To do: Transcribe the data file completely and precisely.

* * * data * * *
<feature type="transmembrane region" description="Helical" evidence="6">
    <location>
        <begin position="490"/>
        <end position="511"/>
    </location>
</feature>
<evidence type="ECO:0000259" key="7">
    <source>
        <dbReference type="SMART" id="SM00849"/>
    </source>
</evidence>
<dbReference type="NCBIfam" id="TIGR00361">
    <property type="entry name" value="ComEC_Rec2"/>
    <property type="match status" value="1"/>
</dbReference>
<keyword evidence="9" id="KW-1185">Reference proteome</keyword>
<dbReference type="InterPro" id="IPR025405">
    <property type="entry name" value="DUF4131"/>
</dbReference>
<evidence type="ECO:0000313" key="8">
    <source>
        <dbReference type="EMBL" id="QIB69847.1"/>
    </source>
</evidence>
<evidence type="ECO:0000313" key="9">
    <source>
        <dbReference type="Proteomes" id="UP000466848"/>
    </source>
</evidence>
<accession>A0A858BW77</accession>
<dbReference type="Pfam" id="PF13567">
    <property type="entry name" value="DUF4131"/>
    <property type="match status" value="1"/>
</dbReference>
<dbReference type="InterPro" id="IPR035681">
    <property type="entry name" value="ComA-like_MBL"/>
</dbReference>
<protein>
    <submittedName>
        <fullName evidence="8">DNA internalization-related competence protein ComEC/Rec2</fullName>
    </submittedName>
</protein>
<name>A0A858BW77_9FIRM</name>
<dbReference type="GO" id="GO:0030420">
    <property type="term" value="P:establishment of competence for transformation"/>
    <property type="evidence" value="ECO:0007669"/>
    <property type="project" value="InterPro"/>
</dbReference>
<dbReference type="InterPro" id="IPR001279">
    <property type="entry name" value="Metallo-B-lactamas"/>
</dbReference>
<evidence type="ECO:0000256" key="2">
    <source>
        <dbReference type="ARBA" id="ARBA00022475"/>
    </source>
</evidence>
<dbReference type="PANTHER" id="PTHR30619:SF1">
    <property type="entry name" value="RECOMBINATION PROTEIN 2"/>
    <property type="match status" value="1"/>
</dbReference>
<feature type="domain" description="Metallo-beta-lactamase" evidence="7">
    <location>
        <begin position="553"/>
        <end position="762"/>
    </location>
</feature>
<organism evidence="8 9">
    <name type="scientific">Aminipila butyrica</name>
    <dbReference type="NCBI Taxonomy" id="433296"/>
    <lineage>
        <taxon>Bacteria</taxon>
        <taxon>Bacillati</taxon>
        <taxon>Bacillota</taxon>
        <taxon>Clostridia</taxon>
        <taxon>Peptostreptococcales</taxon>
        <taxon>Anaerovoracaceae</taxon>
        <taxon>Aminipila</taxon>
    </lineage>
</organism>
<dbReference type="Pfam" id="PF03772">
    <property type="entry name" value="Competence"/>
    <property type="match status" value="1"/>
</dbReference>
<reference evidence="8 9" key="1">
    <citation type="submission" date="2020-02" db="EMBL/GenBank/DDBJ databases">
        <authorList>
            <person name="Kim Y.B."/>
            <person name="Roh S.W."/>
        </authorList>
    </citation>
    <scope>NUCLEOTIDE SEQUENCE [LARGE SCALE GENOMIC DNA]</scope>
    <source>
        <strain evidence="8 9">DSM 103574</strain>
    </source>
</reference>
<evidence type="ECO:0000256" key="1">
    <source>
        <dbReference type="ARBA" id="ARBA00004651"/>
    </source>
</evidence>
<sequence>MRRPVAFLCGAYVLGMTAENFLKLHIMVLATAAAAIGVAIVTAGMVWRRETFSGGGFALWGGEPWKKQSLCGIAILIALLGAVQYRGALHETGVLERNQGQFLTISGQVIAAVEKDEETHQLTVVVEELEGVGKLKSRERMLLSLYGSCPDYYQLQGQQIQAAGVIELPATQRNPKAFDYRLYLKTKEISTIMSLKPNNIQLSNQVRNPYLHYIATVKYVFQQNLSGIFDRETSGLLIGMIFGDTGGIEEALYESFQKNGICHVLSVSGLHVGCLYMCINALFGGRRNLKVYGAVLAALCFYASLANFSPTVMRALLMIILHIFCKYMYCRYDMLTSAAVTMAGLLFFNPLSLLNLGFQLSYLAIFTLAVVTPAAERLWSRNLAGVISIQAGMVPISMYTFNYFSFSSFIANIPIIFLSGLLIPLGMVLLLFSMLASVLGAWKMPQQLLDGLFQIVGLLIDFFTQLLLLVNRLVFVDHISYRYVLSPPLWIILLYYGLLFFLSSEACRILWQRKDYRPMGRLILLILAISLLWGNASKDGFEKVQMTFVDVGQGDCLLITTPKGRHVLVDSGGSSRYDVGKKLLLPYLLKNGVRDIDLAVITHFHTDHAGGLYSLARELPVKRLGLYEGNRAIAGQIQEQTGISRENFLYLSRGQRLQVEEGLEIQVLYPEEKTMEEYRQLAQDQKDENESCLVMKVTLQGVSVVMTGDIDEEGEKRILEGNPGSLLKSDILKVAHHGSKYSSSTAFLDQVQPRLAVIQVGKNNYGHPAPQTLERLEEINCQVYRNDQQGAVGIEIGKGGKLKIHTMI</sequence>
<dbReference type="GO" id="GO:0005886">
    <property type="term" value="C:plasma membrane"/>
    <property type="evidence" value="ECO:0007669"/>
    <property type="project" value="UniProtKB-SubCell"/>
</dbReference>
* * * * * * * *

<feature type="transmembrane region" description="Helical" evidence="6">
    <location>
        <begin position="490"/>
        <end position="511"/>
    </location>
</feature>
<evidence type="ECO:0000259" key="7">
    <source>
        <dbReference type="SMART" id="SM00849"/>
    </source>
</evidence>
<dbReference type="NCBIfam" id="TIGR00361">
    <property type="entry name" value="ComEC_Rec2"/>
    <property type="match status" value="1"/>
</dbReference>
<keyword evidence="9" id="KW-1185">Reference proteome</keyword>
<dbReference type="InterPro" id="IPR025405">
    <property type="entry name" value="DUF4131"/>
</dbReference>
<evidence type="ECO:0000313" key="8">
    <source>
        <dbReference type="EMBL" id="QIB69847.1"/>
    </source>
</evidence>
<evidence type="ECO:0000313" key="9">
    <source>
        <dbReference type="Proteomes" id="UP000466848"/>
    </source>
</evidence>
<accession>A0A858BW77</accession>
<dbReference type="Pfam" id="PF13567">
    <property type="entry name" value="DUF4131"/>
    <property type="match status" value="1"/>
</dbReference>
<dbReference type="InterPro" id="IPR035681">
    <property type="entry name" value="ComA-like_MBL"/>
</dbReference>
<protein>
    <submittedName>
        <fullName evidence="8">DNA internalization-related competence protein ComEC/Rec2</fullName>
    </submittedName>
</protein>
<name>A0A858BW77_9FIRM</name>
<dbReference type="GO" id="GO:0030420">
    <property type="term" value="P:establishment of competence for transformation"/>
    <property type="evidence" value="ECO:0007669"/>
    <property type="project" value="InterPro"/>
</dbReference>
<dbReference type="InterPro" id="IPR001279">
    <property type="entry name" value="Metallo-B-lactamas"/>
</dbReference>
<evidence type="ECO:0000256" key="2">
    <source>
        <dbReference type="ARBA" id="ARBA00022475"/>
    </source>
</evidence>
<dbReference type="PANTHER" id="PTHR30619:SF1">
    <property type="entry name" value="RECOMBINATION PROTEIN 2"/>
    <property type="match status" value="1"/>
</dbReference>
<feature type="domain" description="Metallo-beta-lactamase" evidence="7">
    <location>
        <begin position="553"/>
        <end position="762"/>
    </location>
</feature>
<organism evidence="8 9">
    <name type="scientific">Aminipila butyrica</name>
    <dbReference type="NCBI Taxonomy" id="433296"/>
    <lineage>
        <taxon>Bacteria</taxon>
        <taxon>Bacillati</taxon>
        <taxon>Bacillota</taxon>
        <taxon>Clostridia</taxon>
        <taxon>Peptostreptococcales</taxon>
        <taxon>Anaerovoracaceae</taxon>
        <taxon>Aminipila</taxon>
    </lineage>
</organism>
<dbReference type="Pfam" id="PF03772">
    <property type="entry name" value="Competence"/>
    <property type="match status" value="1"/>
</dbReference>
<reference evidence="8 9" key="1">
    <citation type="submission" date="2020-02" db="EMBL/GenBank/DDBJ databases">
        <authorList>
            <person name="Kim Y.B."/>
            <person name="Roh S.W."/>
        </authorList>
    </citation>
    <scope>NUCLEOTIDE SEQUENCE [LARGE SCALE GENOMIC DNA]</scope>
    <source>
        <strain evidence="8 9">DSM 103574</strain>
    </source>
</reference>
<evidence type="ECO:0000256" key="1">
    <source>
        <dbReference type="ARBA" id="ARBA00004651"/>
    </source>
</evidence>
<sequence>MRRPVAFLCGAYVLGMTAENFLKLHIMVLATAAAAIGVAIVTAGMVWRRETFSGGGFALWGGEPWKKQSLCGIAILIALLGAVQYRGALHETGVLERNQGQFLTISGQVIAAVEKDEETHQLTVVVEELEGVGKLKSRERMLLSLYGSCPDYYQLQGQQIQAAGVIELPATQRNPKAFDYRLYLKTKEISTIMSLKPNNIQLSNQVRNPYLHYIATVKYVFQQNLSGIFDRETSGLLIGMIFGDTGGIEEALYESFQKNGICHVLSVSGLHVGCLYMCINALFGGRRNLKVYGAVLAALCFYASLANFSPTVMRALLMIILHIFCKYMYCRYDMLTSAAVTMAGLLFFNPLSLLNLGFQLSYLAIFTLAVVTPAAERLWSRNLAGVISIQAGMVPISMYTFNYFSFSSFIANIPIIFLSGLLIPLGMVLLLFSMLASVLGAWKMPQQLLDGLFQIVGLLIDFFTQLLLLVNRLVFVDHISYRYVLSPPLWIILLYYGLLFFLSSEACRILWQRKDYRPMGRLILLILAISLLWGNASKDGFEKVQMTFVDVGQGDCLLITTPKGRHVLVDSGGSSRYDVGKKLLLPYLLKNGVRDIDLAVITHFHTDHAGGLYSLARELPVKRLGLYEGNRAIAGQIQEQTGISRENFLYLSRGQRLQVEEGLEIQVLYPEEKTMEEYRQLAQDQKDENESCLVMKVTLQGVSVVMTGDIDEEGEKRILEGNPGSLLKSDILKVAHHGSKYSSSTAFLDQVQPRLAVIQVGKNNYGHPAPQTLERLEEINCQVYRNDQQGAVGIEIGKGGKLKIHTMI</sequence>
<dbReference type="GO" id="GO:0005886">
    <property type="term" value="C:plasma membrane"/>
    <property type="evidence" value="ECO:0007669"/>
    <property type="project" value="UniProtKB-SubCell"/>
</dbReference>